Moran’s own ideology is strictly pragmatic. "Within the framework of some widely held democratic values, basically I’m for it if it works, I’m against it if it doesn’t work." For instance, he is opposed to capital punishment, not on philosophical or moral grounds but because the death penalty is inevitably influenced by the race, gender, and social status of the defendant as well as by the competence of legal counsel. Therefore, it cannot be imposed impartially. And, as Moran puts it, "There is no reliable evidence that killing those who kill deters crime."

Richard Moran Rethinks Crime and Punishment PHOTO BY WILLIAM MERCER

ABOVE: The fear of crime is going up as the crime rate is going down, says Richard Moran, a fact he attributes largely to distorted perceptions created by sensational television news reporting. "There is so much reporting on the atypical that it becomes seen as typical," he says.

Moran brings to the classroom the same skeptical realism he displays in his media commentaries. He cautions the students in his sociology classes to question the sources, definitions, and assumptions of polls and studies. A lot of "news" comes from advocacy groups that issue reports and cite statistics that are couched in terms favorable to their particular agenda, he says.

To illustrate the way partisan studies can misrepresent reality, he offers a personal statistic: "I’ve been driving a car for thirty years, and during that time I’ve been either killed or almost killed over one hundred times." The statement is statistically "true," but allows the inclusion of something that didn’t happen at all - he obviously wasn’t killed. By "almost killed," he means an accident or near-accident that could have proved fatal. He says he’s never been injured.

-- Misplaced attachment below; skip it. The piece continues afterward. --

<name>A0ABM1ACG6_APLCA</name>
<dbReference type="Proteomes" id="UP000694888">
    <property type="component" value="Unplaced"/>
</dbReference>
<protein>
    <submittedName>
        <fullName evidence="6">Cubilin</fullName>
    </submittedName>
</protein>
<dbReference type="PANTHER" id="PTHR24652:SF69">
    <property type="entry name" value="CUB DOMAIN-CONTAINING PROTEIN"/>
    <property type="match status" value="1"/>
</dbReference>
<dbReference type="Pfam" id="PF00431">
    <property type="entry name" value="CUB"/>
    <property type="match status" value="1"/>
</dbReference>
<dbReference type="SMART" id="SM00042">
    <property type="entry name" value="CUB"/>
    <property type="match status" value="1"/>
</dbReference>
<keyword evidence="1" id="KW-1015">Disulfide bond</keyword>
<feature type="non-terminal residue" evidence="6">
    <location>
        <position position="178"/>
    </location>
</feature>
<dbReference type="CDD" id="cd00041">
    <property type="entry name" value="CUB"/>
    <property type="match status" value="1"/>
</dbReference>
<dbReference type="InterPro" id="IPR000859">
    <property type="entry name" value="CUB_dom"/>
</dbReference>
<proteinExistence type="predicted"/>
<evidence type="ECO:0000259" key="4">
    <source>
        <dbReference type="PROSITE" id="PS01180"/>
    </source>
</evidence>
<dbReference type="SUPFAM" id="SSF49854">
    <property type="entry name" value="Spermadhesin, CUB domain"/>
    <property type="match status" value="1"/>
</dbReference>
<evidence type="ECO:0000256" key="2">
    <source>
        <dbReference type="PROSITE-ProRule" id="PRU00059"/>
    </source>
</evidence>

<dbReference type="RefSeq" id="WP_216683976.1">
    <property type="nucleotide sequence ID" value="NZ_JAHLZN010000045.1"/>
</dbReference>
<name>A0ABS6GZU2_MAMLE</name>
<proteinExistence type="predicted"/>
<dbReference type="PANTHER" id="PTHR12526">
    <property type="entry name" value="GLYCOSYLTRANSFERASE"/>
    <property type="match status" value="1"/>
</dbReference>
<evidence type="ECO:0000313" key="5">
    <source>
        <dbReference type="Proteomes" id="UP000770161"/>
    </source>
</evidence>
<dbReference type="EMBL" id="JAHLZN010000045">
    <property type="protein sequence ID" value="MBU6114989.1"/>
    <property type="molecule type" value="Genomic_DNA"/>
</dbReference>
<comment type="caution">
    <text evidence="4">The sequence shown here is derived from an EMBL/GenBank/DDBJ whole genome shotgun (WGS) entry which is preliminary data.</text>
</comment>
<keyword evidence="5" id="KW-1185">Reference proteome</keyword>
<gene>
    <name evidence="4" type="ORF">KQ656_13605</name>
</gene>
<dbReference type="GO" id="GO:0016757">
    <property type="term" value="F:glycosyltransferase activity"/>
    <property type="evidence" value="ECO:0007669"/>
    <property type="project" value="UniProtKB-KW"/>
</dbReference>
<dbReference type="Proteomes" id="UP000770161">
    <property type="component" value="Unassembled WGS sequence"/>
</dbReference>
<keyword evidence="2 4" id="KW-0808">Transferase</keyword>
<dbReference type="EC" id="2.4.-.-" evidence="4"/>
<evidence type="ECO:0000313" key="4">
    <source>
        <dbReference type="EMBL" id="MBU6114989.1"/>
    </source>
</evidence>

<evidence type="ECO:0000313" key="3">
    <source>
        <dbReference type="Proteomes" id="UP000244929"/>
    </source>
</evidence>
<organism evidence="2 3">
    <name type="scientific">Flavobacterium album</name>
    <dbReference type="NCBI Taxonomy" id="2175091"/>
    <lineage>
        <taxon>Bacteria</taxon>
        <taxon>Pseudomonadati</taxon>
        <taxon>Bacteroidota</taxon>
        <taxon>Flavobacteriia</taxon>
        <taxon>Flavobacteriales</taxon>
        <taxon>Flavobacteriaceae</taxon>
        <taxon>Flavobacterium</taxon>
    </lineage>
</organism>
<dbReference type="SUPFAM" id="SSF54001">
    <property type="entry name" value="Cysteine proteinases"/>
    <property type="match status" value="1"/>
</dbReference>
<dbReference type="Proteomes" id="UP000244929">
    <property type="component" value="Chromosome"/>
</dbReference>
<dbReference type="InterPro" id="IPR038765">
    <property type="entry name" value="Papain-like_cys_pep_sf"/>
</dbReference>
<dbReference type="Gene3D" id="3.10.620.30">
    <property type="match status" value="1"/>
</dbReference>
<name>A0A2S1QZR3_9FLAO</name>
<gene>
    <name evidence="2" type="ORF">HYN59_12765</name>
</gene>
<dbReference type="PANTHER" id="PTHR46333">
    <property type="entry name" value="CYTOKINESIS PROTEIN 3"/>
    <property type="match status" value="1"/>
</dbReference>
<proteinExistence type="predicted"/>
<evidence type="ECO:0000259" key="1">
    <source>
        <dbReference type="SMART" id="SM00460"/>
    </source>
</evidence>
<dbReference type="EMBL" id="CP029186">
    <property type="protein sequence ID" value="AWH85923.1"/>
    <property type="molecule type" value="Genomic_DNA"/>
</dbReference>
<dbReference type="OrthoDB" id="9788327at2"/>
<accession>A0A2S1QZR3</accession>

Moran calls advocates of particular policies or points of view "moral entrepreneurs ... fighting for shelf space" in the market of public opinion. "Our social problems are marketed ... much like the laundry detergent war." He urges his students to study partisan claims the way they would look at "the ingredients on a cereal box." Just as he was able to misrepresent his own driving record, saying nothing statistically false but wildly exaggerating the dangers, Moran says interest groups routinely distort the facts in their own interest.

His unorthodox perspective has made Moran a popular teacher, and, to his surprise, a generally uncontroversial one. Student evaluations often include terms like "open-minded," a perception he attributes at least partly to the novelty of his approach. "My students tell me that many professors are teaching them what to think rather than how to think. I guess that anybody who examines issues in this way is considered open-minded."

In keeping with this emphasis, Moran rarely offers solutions to the social problems he addresses in his campus lectures and public pronouncements. Instead, he points out the discrepancies between perceptions and actualities, then asks his audience to draw their own conclusions. You could call it contrariness-his friend and running partner, historian Joseph Ellis, calls it "enlightened perversity"-but to Richard Moran, it’s just common sense.

By Chris Rohmann